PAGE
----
7 Signs You May Be a Contrarian

“You solitaries today, you who have seceded from society, you shall one day be a people. From you, who have chosen out yourselves, shall a chosen people spring—and from this chosen people, the Overman.” ~ Nietzsche

Contrarianism is an often-misunderstood way of being human in the world. Few choose it. Most are chosen, either by fate or by destiny.

Contrarians tend to be those who get caught in the cruel spokes of the Wheel of Vicissitude, dragged through the muck and mire of unexpected change and instilled with a particular flavor of courage and resilience that causes them to become nonconformists, mavericks, outlaws, rebels, and iconoclasts.

They dare to stare into the abyss, to laugh at demons, to mock devils, and to shame gods, just to see what happens. Their insouciance knows no bounds. They are prepared to fall, and fall hard, knowing it will make them stronger, knowing that the fall is a whetstone they can sharpen their soul against. They rebel so that the human race may exist without shackles.

1.) Comfort makes you uncomfortable.


“To choose the course of honesty is to risk the sacrifice of popularity; to choose adventure is to jeopardize security.” ~ Guy Claxton

For you, security is overrated. So are safety and comfort for that matter. It’s just as well that society is addicted to these, and fearful of adventure. It gives you all the more reason to be maladjusted to the “profoundly sick society” that raised you.

But you are especially averse to too much comfort. You realize that stagnant comfort leads to complacency, malaise, laziness, ennui, nihilism, and an even longer list of anxieties. Worst of all, it propagates and exacerbates tiny comfort zones.

Better to be uncomfortable and stretching your comfort zone than comfortable and clinging to it for dear life. Better to be uncomfortably free than comfortably stuck.

Indeed. Better to choose dangerous adventure over safe routine. It’s not that you are against routine. Not at all. You are simply against any routine that leads to stagnation, laziness, or contentedness. Any routine that becomes a rut must be rerouted. Because you don’t want the journey to end.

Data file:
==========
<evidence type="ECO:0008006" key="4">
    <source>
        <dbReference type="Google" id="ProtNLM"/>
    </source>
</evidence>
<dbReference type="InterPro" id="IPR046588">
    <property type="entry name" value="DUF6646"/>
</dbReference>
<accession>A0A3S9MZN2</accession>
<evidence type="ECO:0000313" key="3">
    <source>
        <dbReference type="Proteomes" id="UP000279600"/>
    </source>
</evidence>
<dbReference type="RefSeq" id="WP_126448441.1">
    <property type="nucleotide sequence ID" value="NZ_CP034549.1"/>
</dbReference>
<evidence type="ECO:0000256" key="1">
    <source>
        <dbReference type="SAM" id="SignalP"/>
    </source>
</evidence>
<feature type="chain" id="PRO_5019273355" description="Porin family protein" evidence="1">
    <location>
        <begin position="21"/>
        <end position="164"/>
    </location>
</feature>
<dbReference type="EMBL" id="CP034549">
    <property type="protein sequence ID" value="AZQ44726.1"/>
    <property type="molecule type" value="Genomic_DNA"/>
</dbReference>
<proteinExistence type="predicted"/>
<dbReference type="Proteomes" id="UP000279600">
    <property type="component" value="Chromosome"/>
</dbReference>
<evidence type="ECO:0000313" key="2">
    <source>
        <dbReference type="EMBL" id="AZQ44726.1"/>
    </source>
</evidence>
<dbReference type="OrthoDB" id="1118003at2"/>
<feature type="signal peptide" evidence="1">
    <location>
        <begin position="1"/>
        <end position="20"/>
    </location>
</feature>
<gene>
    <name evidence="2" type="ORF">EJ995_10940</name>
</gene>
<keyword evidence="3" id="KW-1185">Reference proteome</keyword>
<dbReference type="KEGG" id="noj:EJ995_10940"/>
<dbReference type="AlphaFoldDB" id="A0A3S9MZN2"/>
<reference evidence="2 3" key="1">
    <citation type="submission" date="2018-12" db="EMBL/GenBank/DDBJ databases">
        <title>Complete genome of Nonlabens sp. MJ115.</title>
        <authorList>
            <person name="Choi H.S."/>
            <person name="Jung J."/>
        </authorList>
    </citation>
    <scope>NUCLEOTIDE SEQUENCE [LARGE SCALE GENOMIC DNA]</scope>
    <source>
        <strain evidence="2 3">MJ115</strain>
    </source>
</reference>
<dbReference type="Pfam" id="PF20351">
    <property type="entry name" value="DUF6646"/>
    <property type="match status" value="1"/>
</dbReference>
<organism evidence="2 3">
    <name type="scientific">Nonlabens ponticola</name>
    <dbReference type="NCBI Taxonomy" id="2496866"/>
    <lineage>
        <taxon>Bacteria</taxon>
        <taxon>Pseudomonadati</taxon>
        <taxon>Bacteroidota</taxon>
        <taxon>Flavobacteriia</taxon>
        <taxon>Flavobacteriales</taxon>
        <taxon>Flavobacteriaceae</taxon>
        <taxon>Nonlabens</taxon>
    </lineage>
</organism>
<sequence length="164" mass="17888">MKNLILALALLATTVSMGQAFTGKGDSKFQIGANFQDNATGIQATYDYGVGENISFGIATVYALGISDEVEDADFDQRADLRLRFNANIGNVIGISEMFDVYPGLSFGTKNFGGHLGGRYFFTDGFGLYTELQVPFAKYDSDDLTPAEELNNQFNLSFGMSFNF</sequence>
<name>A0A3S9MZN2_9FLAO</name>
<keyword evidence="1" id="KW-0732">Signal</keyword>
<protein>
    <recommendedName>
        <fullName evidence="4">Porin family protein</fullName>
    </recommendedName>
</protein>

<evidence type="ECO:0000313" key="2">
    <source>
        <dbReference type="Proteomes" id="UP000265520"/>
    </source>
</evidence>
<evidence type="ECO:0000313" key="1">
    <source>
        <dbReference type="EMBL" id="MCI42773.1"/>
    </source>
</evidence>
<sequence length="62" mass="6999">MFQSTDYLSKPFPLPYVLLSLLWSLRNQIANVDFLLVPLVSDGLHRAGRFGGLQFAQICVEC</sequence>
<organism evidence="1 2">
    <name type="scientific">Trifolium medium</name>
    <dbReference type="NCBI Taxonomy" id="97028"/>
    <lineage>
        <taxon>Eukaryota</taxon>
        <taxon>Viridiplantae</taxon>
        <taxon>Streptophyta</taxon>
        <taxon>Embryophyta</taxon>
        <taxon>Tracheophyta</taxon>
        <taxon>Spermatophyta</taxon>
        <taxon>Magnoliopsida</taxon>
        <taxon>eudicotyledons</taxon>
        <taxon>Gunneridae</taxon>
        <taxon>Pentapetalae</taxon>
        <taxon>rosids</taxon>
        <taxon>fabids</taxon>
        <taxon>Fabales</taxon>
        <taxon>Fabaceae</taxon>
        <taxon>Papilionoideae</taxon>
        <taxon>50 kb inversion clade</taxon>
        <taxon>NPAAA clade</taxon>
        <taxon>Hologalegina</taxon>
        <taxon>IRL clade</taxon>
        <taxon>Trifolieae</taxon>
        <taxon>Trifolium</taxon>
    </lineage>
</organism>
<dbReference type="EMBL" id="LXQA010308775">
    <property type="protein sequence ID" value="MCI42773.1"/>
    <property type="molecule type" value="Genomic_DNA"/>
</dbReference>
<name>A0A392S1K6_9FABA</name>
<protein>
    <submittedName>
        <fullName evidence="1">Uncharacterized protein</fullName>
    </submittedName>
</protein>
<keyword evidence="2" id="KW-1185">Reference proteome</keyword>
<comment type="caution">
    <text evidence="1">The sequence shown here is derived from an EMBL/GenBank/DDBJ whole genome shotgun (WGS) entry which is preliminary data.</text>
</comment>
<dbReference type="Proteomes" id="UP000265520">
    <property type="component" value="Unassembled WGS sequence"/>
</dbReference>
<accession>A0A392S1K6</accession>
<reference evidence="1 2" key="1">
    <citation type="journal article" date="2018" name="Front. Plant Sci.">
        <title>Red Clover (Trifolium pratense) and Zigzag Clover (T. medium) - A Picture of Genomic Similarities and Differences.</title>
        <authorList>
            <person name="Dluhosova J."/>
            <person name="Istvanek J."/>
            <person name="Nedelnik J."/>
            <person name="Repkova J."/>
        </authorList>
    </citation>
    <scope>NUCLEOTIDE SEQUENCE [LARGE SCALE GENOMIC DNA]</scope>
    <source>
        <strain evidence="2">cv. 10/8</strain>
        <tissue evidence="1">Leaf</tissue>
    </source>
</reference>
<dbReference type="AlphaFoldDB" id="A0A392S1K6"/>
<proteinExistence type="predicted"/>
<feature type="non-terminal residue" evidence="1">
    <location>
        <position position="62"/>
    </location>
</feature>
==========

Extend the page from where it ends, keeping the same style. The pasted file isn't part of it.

For you, the journey truly is the thing. All things in moderation, to include comfort. You understand that living too comfortably tends to lead to living immoderately.

2.) You flip the script through sacred clowning

“The trickster is not a trickster by nature. He is a trickster by necessity.” ~ Malcom Gladwell

Whether you are a modern Heyoka or any other type of sacred clown, contrarianism is foremost within you. You have the advantage of existential masochism, the ability to make difficulty desirable and to transform setbacks into steppingstones. You strategically break rules, relishing in the freedom of having nothing to lose.

You are a reverse-engineering shaman par excellence. Blowing up crossroads. Dancing a jig over God’s grave. Laughing into the abyss. Your contrarianism bridges the gap between opposites, even as it topples thrones, kneecaps high horses, and melts down golden idols into molten puddles of “try again.”

You are a trickster god in training—always in training. One moment you are Loki twisting God’s brains into knots. The next minute you are Hermes slipping the noose. You are Anansi casting gossamer webs of doubt over the certitude of upstart culture. You are Brer rabbit mocking racism and challenging outdated politics. You are Coyote piercing tyranny with the freedom of your howl.

You are Trickster Apocalypse: anti-hero, catalyst, rebel, genius, and not even death can stop your terrible freedom from being unleashed.

3.) You nonconform to yourself

“I ask you: what are you? You don’t know; there is only ‘I don’t know.’ Always keep this don’t-know mind. When this don’t-know mind becomes clear, then you will understand. Keep don’t-know mind always and everywhere. This is the true practice of Zen.” ~ Seung Sahn Sunim

The ‘don’t-know mind’ is strong in you. Especially regarding yourself. You understand more than most that the self is masks all the way down perceiving delusions all the way up. You cannot know all the masks, just as you cannot know all of your delusions.

So as not to get stuck within any particular mask or delusion, you keep aware of your own fallibility, hypocrisy, and naivety. It keeps you open and flexible, and better able to adapt and overcome.

You are adamant about healthy self-overcoming. There is no fixed self. Who you are today must overcome who you were yesterday so that who you become tomorrow can keep the cycle of overcoming going. It keeps you ahead of the curve.

It’s self-improvement through the medium of transcendence. It’s the determination to become healthier and more robust than you were before. So that Eudaimonia, antifragility, and the Overman always remain possibilities.

4.) You would rather be courageous than good

“If you can’t get rid of the skeleton in your closet, you best teach it to dance.” ~ Andrew Marvell

The good man, the content man, wants to conserve outdated ideals, traditions, and old gods. The contrarian, the courageous man, wants to create new virtues, and new gods. Therefore, all progress depends upon the courageous man.